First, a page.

We need more such dialogues; we need more understanding of the situation. Law and order must carry the needed tasks, at the same time, perhaps at a parallel level there need to be more dialogue to impart values of diversity, pluralism and harmony among people, including would be perpetrators.  As I argued at another place, in this drive religious leaders, whether of Christianity, Islam, Hinduism, Buddhism either individually or in tandem, more in tandem, can play an effective role. These values need to be imparted to all, particularly to children. I understand its apparent feasibility in democratic and liberal states, and apparent difficulty in authoritarian, radical states. An authoritarian ruler or a religious leader with an extremist mind and agenda causes more damage than a lone extremist with no political power. The leader can change or brainwash his followers while a lone terrorist may not. Any sick or perverted mind must be changed, whether the motivation behind is religion, or any other thing.

The blasts reminded me of the 2008 Mumbai terror attacks. I was in Mumbai those days. The whole city of 20 million people, also known as commercial capital of India, came to a grinding halt with public offices closed. The city that is known to be awake always – whether in day or in night – was lifeless for about three days with security forces and ten terrorists fighting at the Taj hotel. The attacks killed about 200 people besides injuring many. The blasts at Boston, and terror attacks at Mumbai are different incidents – but the common elements in both the incidents are that innocent lives were lost and culprits were convinced that they are committing barbaric acts for a cause, howsoever perverted or skewed those causes are. This mentality of the perpetrators must be addressed before they commit these acts. Their fundamental assumptions must be questioned and changed before they commit these acts of violence. They must be convinced the worth of peaceful means to address issues. Mahatma Gandhi rightly pointed out; the peaceful goals must be pursued by peaceful means. For him if truth is the goal, non-violence is the means. Gandhi’s definition of truth is not exclusive, rather it is inclusive. For him religion is a path to spiritual realization and for which all religions have equal value. The would-be culprits and culprits alike must be imparted these values.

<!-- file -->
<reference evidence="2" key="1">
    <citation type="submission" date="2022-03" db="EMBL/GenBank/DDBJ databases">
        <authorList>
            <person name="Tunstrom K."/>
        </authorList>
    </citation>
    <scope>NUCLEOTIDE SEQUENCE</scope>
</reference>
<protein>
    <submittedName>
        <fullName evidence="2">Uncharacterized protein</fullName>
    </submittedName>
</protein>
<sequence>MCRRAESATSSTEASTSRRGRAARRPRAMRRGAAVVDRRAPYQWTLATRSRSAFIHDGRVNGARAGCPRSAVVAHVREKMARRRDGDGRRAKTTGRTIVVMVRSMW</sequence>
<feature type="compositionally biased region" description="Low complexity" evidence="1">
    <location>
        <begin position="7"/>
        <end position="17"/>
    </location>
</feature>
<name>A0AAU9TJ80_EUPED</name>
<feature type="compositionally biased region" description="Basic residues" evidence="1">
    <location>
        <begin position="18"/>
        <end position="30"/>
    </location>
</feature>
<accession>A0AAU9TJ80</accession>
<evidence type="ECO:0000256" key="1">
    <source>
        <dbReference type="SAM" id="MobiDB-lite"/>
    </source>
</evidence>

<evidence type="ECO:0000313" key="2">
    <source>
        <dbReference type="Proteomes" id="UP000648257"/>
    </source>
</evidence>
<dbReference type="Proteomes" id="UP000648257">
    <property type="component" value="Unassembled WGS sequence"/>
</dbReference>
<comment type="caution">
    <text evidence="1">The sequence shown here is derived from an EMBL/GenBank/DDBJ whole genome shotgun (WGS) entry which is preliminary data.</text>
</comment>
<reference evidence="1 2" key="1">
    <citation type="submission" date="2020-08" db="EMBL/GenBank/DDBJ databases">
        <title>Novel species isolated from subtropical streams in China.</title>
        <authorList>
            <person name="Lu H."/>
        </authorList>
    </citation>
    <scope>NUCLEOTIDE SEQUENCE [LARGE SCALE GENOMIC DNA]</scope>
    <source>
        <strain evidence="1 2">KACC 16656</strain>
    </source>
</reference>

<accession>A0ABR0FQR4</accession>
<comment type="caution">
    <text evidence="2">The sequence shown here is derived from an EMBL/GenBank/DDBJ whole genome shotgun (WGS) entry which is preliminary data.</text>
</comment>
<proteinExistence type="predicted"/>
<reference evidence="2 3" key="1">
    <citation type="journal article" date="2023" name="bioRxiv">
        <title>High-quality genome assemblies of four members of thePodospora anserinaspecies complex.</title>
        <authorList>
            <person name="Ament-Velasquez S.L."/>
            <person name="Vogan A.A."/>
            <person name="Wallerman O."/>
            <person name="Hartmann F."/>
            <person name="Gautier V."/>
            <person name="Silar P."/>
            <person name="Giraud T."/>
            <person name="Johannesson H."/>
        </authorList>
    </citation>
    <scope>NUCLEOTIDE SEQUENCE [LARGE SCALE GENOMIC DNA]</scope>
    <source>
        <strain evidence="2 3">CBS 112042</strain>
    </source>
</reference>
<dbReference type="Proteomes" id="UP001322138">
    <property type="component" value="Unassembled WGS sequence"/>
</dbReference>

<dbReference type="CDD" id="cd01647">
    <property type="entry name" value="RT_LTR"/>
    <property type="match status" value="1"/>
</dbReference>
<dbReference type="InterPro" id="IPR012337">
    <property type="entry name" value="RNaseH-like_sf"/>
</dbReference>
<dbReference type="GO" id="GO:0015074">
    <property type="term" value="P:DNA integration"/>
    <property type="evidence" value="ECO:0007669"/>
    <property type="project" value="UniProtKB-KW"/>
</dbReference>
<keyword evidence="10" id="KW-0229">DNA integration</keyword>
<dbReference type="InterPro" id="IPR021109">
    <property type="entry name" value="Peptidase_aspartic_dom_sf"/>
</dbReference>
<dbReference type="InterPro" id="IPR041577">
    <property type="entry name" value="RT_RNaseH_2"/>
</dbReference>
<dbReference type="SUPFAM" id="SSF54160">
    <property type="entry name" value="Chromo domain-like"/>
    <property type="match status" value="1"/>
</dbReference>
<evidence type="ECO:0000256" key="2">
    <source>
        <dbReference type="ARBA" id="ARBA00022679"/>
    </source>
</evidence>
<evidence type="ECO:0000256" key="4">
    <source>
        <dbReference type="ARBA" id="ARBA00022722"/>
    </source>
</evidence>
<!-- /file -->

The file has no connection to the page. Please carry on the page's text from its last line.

Boston has come back to life with the Bostonians trying to keep pace with movement of life in their daily activities and practices. I am sure the marathon will continue perhaps with more vigor and more participation. I have a desire to take part in the next marathon. As time passes without our noticing it, and we grow more wise with time and events, we must develop peace education to its full magnitude and spread it world wide. The US with its resources and soft power can take the lead in this noble mission. It must protect its cities and people by all means, but it must invest effectively in peace education. It may prove less expensive than to fight a culprit and address the tragedy after the violent act than to transform him into a peaceful, law abiding citizen of the country, or a peaceful, conscientious member of the world.


Dr Debidatta Aurobinda Mahapatra is a member of the TRANSCEND Network and an Indian commentator. His areas of interests include India-Russia relations, conflict and peace, and strategic aspects of Eurasian politics.


This article originally appeared on Transcend Media Service (TMS) on 29 Apr 2013.